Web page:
After a sleepless night spent trying to save a newborn lamb, followed by a day of urging it to nurse, I was in no mood to train horses on Monday. Exhausted and achey, with frustration bubbling just below the surface, I didn't trust myself with something so permeable as a horse's mind.
The pressure was on. As of April 1, my training schedule hit full swing. Though Aaruba was enjoying a day off from conditioning, I was supposed to work with Consolation and Acey, preparing them to start under saddle. Time was ticking, consistency was key, goals tapped their fingers on my brain. Missing a day was not acceptable.
But, as Robert Painter told me many times, "Everything you do with a horse is training."
Horses don't come with an off switch. I can't tell them I'm sorry to be snappish, it isn't their fault, they shouldn't be offended. Their sense of justice doesn't evaporate because I am in a bad mood. An undeserved jerk of the leadrope could create a rift in our relationship that takes weeks to heal.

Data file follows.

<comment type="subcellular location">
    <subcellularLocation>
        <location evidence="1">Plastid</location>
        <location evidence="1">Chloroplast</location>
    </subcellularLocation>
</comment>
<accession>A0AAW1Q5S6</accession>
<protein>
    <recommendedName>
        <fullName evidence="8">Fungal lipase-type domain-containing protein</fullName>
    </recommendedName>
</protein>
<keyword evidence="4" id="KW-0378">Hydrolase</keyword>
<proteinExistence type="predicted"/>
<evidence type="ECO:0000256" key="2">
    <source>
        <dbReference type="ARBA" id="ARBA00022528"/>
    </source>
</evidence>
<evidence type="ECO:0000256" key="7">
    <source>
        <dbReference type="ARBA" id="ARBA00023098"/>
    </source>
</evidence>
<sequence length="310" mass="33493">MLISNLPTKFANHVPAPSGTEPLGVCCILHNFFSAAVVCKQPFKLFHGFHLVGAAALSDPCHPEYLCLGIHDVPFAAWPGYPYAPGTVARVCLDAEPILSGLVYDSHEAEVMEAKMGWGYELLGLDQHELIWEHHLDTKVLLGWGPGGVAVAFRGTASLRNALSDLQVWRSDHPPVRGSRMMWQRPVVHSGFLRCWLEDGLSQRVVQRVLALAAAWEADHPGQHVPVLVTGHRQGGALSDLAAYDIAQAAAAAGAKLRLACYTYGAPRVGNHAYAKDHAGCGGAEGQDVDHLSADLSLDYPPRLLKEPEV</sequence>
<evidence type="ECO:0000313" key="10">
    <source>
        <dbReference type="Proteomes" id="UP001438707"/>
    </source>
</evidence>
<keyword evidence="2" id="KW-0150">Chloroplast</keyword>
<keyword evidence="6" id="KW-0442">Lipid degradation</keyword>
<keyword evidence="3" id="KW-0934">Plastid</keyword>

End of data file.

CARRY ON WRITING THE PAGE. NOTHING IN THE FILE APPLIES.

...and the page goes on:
If I want to be trusted, I must be trustworthy.
Still, I couldn't stay away from the horses entirely. Leaving all tack behind, I led Aaruba from his pen and let him graze while I groomed him. His coat, still fuzzy from winter, ruffled and gleamed in the sunset breeze. His ears flickered pleasantly, and the smell of spring grass wafted so sweet that I wished I could eat it, too.
I found myself sinking into Aaruba's smaller world, his life that is just this moment. Swishing tail, smooth muscle, warm body, kind eye. Drifting tufts of winter hair. Stomping hoof muffled by earth. His pulse, soft as dusk, that bumps my hand upon his throat. His heartbeat, mine. Together. At peace.
Do You Hear What I See?
Enough is Enough
Being the Better Horse
Want to read more posts like this one? We deliver!